Figure 16-4: (a) Mean temperature anomalies for Southern Ocean climate stations; (b) summer sea-ice extent [dots are from estimates based on southernmost positions of whaling-factory ships (de la Mare, 1997)]; (c) mean temperature anomalies of coastal Antarctic climate stations (after Jacka and Budd, 1998).
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Changes to below 1,000 m in the Arctic Ocean have been observed, with less sea ice and freshening of the Beaufort Sea mixed layer (Maslanik et al., 1996; and McPhee et al., 1998). Atlantic water inflow to the Arctic Ocean has warmed (Carmack et al., 1995). The halocline, which isolates the surface from this warmer Atlantic water, has grown thinner (Steele and Boyd, 1998). Data gathered from submarines indicate that sea-surface temperature (SST) in the Arctic basin increased by 1°C over the past 20 years, and the area of warm Atlantic water in the polar basin increased by almost 500,000 km2 (Kotlyakov, 1997). Field measurements in 1994 and 1995 showed consistent Arctic seawater warming of 0.5-1.0°C, with a maximum detected in the Kara Sea (Alekseev et al., 1997). It is not yet clear whether these changes are part of low-frequency natural variability or whether they represent the early impacts of long-term climate change.
Thickening of the active layer and changes in the distribution and temperature of permafrost are further important indicators of warming in the Arctic. Permafrost thawing has led to major erosion problems and landslides in the Mackenzie basin (Cohen, 1997a) and has caused major landscape changes from forest to bogs, grasslands, and wetland ecosystems in Alaska, affecting land use. In central and western Canada and in Alaska, contraction in the extent of permafrost has occurred during the 20th century (Halsey et al., 1995; Weller, 1998; Weller and Lange, 1999; Osterkamp et al., 2000). However, a cooling trend has been noted for permafrost in eastern Canada (Allard et al., 1995; Allard and Kasper, 1998). Permafrost degradation during the 20th century in subarctic and boreal peatlands of Quebec is discussed by Laberge and Payette (1995).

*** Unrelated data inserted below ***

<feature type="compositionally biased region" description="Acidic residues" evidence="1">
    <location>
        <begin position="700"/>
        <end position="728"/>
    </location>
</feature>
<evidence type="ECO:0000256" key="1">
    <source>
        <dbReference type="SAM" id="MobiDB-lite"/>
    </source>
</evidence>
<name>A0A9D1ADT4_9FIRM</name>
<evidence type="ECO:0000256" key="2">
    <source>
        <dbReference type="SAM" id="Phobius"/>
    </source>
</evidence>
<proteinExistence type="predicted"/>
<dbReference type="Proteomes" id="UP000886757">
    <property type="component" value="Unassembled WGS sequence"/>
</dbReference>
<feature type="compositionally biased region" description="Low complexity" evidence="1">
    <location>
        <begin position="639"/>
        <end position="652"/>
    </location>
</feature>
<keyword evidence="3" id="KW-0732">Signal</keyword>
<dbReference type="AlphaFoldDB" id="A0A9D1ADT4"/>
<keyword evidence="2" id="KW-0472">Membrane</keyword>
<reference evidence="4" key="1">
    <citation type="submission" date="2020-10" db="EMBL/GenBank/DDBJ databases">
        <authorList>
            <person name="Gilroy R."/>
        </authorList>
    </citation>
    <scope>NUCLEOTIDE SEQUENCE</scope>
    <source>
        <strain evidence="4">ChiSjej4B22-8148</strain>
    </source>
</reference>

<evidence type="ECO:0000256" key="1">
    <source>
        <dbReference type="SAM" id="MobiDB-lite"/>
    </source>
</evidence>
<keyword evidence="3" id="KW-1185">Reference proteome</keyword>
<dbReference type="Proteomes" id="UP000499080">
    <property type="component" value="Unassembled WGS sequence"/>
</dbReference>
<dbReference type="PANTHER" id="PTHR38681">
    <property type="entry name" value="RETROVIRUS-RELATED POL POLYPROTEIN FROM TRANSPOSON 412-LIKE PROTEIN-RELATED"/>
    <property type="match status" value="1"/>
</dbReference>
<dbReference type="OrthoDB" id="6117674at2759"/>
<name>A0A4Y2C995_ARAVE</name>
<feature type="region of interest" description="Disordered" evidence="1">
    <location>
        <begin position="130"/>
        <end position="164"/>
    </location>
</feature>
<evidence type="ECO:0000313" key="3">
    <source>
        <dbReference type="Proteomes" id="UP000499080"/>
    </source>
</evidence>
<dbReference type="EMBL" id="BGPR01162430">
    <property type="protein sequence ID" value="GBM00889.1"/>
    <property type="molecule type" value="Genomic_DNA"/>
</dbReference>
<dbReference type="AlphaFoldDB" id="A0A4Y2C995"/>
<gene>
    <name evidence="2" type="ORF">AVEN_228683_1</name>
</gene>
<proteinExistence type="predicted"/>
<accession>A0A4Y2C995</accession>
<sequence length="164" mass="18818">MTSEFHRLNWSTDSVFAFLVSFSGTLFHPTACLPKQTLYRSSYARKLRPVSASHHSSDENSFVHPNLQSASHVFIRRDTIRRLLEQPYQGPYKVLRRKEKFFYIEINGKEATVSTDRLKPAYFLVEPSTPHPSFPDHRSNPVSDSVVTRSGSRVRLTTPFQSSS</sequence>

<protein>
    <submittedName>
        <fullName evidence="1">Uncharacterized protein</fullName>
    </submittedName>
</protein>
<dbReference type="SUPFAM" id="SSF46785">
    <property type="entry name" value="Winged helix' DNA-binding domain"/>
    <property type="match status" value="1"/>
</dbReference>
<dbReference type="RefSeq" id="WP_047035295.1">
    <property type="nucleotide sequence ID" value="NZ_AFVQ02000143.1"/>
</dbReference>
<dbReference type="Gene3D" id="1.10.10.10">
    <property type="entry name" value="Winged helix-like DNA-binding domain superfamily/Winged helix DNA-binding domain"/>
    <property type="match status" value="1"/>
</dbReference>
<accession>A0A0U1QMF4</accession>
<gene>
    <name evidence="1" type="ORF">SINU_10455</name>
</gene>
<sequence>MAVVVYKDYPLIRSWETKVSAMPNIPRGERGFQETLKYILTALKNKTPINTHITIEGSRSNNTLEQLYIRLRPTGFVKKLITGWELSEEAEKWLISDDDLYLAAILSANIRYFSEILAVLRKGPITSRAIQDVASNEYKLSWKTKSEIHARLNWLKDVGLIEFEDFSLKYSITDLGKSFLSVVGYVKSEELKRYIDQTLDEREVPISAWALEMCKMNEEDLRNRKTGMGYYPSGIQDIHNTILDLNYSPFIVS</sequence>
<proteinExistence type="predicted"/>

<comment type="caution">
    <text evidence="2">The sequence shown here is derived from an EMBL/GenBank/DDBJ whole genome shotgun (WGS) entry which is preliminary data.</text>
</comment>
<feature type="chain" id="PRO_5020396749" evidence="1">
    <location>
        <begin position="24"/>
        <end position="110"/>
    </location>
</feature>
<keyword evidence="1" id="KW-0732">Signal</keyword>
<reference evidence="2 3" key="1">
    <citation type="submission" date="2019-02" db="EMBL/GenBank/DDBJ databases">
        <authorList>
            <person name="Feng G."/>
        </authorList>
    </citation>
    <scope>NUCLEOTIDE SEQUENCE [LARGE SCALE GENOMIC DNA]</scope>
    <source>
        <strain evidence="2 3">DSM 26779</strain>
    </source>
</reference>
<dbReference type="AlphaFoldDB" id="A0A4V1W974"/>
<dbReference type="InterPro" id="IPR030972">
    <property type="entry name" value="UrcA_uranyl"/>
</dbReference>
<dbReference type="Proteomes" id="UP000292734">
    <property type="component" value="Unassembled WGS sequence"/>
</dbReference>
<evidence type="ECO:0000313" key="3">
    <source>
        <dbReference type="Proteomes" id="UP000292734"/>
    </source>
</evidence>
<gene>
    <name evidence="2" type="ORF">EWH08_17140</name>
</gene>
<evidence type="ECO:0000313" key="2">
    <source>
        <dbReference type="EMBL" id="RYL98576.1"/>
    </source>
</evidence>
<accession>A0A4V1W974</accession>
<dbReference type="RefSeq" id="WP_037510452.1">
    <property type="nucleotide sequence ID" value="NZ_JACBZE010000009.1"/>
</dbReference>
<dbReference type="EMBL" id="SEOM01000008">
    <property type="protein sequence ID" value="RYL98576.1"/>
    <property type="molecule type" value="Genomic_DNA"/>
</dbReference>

Temperatures at the top of permafrost along a several hundred kilometer north-south transect in central Alaska warmed by 0.5-1.5°C between the late 1980s and 1996. Thawing rates of about 0.1 m per year were calculated for two sites (Osterkamp and Romanovsky, 1999). On the north slope of Alaska and in northwestern Canada, the temperature-depth profile indicates a temperature rise of 2-4°C over the past century (Lachenbruch and Marshall 1986). In the western Yamal Peninsula, temperatures at a depth of 10 m in ice-rich permafrost increased 0.1-1.0°C between 1980 and 1998; the largest increases in Siberian permafrost temperatures have occurred in relatively cold permafrost in the continuous zone.
Palaeoclimate reconstructions based on dendrochronology also indicate a steady increase in temperature during the past 150 years (Bradley and Jones 1993; Szeicz and MacDonald 1995; see TAR WGI Chapter 2). Growth rings in Larix Sibirica from northern Siberia show that mean temperatures during the 20th century were the highest in 1,000 years, exceeding even those during the Medieval Warm Period (Briffa et al., 1995). Changes in diatom assemblages in lake sediments in the High Arctic over the same period also are thought to be a consequence of climatic warming (Douglas et al., 1994).
Other changes in terrestrial ecosystems include northward movement of the treeline,
reduced nutritional value of browsing for caribou and moose, decreased water
availability, and increased forest fire tendencies (Weller and Lange, 1999).
There are altered plant species composition, especially forbs and lichen, on
the tundra. In the marine ecosystem, northern fur seal pups on the major Bering
Sea breeding grounds declined by half between the 1950s and the 1980s. In parts
of the Gulf of Alaska, harbor seal numbers are as much as 90% below what they
were in the 1970s. There have been significant declines in the populations of
some seabird species, including common murres, thick-billed murres, and kittiwakes.
Comprehensive interviews by Gibson and Scullinger (1998) have revealed notable
impacts on food sources and natural environments of native Alaskan communities.
Warmer climate has increased growing degree days by 20% for agriculture and
forestry in Alaska, and boreal forests are expanding northward at a rate of
about 100 km per °C (Weller and Lange, 1999).
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